Diversity isn’t a question of race

I would like to challenge the notion that race is especially relevant to the diversity about which Williams cares so greatly.

When we speak of diversity as being desirable to the College, we have some conception of what we actually want. Our education will serve us best if diversity provides the following:

1) We should have the opportunity to learn from people who are different from us. Our worldviews should be challenged, and we should issue challenges to others. An education, and a life for that matter, is richer for the variety encountered therein.

2) We should be forced to work and live in an environment where people are different in fundamental ways.

There is a real world out there, and that real world is a diverse place. Even if we could become great writers, economists and chemists in a completely homogenous environment, learning to interact with all sorts of people is a skill in its own right, and one that will be crucial when we leave Williams.

To accomplish these goals, Williams needs to be a community whose members have different interests, perspectives, ideas, experiences and skills. The courses and events which are offered should focus on and celebrate those differences. This is the very essence of diversity.

Not included anywhere in this utopian vision of Williams is the question of race (for purposes of simplicity I will use the example of black vs. white, although the issue also applies to other minority groups). Indeed, race would be an important element of our community’s diversity only if either a) black people are somehow different from white people in terms of their interests, ideas, etc. or b) the physical attribute of skin-color is in and of itself important to diversity.

That the former might be the case, and black people are different from white people, is a possibility directly opposed to every notion of color-blindness that we should support. I was taught in my carefree elementary school days that the color of one’s skin means nothing about one’s personal characteristics, and I guess I am so naïve as to still believe it. If being black or white doesn’t make one different, the only other possibility is that the racial distinction “stands for” something. If “black” or “white” is synonymous with “poor” or “rich,” “smart” or “dumb,” “strong” or “sweet-smelling,” then an emphasis on race might be logical. But to say that people of a racial group should be treated as if all of them are all any of those things (or as if they are all anything) is politely referred to as stereotyping or more correctly called racist.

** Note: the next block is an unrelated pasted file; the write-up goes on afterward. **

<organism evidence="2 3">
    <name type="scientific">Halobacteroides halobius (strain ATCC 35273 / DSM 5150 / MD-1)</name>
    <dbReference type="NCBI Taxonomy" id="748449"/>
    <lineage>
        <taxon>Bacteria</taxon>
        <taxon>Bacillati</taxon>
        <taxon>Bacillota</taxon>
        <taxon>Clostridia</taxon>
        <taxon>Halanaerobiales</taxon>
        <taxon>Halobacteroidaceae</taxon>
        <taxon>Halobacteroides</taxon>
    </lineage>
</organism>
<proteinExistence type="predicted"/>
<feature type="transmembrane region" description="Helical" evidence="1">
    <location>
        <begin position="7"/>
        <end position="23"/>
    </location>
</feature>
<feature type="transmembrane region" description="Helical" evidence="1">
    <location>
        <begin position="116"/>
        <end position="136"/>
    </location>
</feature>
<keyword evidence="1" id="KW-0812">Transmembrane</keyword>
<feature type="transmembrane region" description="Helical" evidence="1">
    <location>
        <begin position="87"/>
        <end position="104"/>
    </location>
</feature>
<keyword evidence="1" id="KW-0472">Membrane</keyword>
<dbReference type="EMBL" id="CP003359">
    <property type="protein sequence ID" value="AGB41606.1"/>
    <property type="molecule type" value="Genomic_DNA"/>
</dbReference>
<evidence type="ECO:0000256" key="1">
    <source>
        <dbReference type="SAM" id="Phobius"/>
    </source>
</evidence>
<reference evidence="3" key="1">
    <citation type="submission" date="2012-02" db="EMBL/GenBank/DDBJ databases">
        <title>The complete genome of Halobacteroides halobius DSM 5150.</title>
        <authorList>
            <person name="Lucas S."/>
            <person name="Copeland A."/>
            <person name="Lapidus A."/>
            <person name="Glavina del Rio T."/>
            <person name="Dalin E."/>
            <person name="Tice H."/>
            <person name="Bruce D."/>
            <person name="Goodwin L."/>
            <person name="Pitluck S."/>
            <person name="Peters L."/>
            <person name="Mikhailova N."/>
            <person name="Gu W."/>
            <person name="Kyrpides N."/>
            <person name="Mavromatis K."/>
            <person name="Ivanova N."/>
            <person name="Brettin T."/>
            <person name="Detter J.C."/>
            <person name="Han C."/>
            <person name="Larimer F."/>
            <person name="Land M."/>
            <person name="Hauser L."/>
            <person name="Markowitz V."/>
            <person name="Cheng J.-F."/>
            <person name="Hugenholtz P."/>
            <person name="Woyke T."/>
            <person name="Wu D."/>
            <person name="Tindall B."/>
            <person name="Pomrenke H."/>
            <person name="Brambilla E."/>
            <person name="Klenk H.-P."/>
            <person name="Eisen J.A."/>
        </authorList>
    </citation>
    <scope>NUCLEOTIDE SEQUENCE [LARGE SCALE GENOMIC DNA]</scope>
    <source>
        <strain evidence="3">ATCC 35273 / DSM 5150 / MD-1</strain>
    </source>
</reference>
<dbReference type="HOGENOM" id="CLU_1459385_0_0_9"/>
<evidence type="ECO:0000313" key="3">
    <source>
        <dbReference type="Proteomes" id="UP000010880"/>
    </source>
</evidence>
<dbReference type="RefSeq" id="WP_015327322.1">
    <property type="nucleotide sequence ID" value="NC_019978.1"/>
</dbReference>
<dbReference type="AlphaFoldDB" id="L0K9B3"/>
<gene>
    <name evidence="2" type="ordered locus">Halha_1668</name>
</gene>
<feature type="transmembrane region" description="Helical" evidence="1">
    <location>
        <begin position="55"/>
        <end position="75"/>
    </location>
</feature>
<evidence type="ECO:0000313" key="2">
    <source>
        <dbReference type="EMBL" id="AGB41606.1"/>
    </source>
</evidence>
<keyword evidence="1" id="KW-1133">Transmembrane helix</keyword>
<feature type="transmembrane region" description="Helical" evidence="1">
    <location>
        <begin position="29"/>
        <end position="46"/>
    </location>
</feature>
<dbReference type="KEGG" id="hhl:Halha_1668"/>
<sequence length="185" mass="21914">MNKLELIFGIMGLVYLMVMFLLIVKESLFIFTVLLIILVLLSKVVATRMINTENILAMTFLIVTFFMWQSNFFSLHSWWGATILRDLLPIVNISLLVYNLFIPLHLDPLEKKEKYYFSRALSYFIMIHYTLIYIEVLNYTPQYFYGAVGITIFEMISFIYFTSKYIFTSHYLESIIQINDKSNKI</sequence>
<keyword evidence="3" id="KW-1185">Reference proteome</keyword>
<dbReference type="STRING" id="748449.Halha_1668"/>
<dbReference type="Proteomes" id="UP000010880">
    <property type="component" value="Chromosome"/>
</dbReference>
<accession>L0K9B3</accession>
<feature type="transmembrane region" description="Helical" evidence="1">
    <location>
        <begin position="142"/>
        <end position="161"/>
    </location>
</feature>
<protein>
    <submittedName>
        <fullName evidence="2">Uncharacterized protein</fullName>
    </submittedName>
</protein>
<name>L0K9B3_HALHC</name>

If the latter is the case and skin-color itself matters, this could be for only two reasons. The College might be engaged in a cynical P.R. game to get pictures of “diverse”-looking people in its brochures. Otherwise, it might believe that students are such bigoted imbeciles that we must be acclimated to the presence of different skin colors in certain quantities right now, or else we will not be unable to handle such interactions later in life. I sincerely hope that neither is true.

Yet without any clear rationale, our community is committed to treating race as a proxy for diversity. In the purported interest of diversity, our admissions policy (according to the Supreme Court amicus brief recently filed by Williams and 27 other colleges) admits three times as many black students as it would if we “[carved] out race from all other kinds of diversity.” We blame lack-of-diversity for the small numbers of black JAs, CC reps and professors. We even accuse white students who don’t show up at black convocation of only “giving lip service” to diversity.

I would suggest, instead, that Williams is an incredibly diverse place. I have talked late into the night with friends who want to be investment bankers and friends who want to live in log cabins. I eat dinner with baseball players, Record editors, chemists and aspiring novelists. I play broomball with future women’s counselors and present chauvinist pigs. All of the diversity I need – differing interests, perspectives, ideas, experiences and skills – is readily available. How many of those people are black and how many are white? It doesn’t matter.

It is true that, as a result of systemic racism in our country, black students are likely to have experienced a greater degree of discrimination than other students and therefore offer a particular perspective that should interest us. But the same can be said of unattractive students, overweight students or even blondes.

A race cannot hold a monopoly on discrimination, nor can discrimination hold a higher place in the pantheon of life experience. Racial diversity does contribute to diversity, but it is not the Holy Grail. In fact, compared to the varieties of diversity mentioned above, which ensure a vibrant and varied set of personalities, it is of lesser concern.

A group of five white people can be just as diverse as a group of two white people, two black people and a Latino. I have seen no evidence that a random sampling of Williams students would be more or less different in their beliefs, values and interests depending on the group’s racial composition.

To lose sight of that fact, and become focused on color as an especially relevant indicator of personality and worldview, is to strive for a diversity divorced from the goals which we want to achieve.

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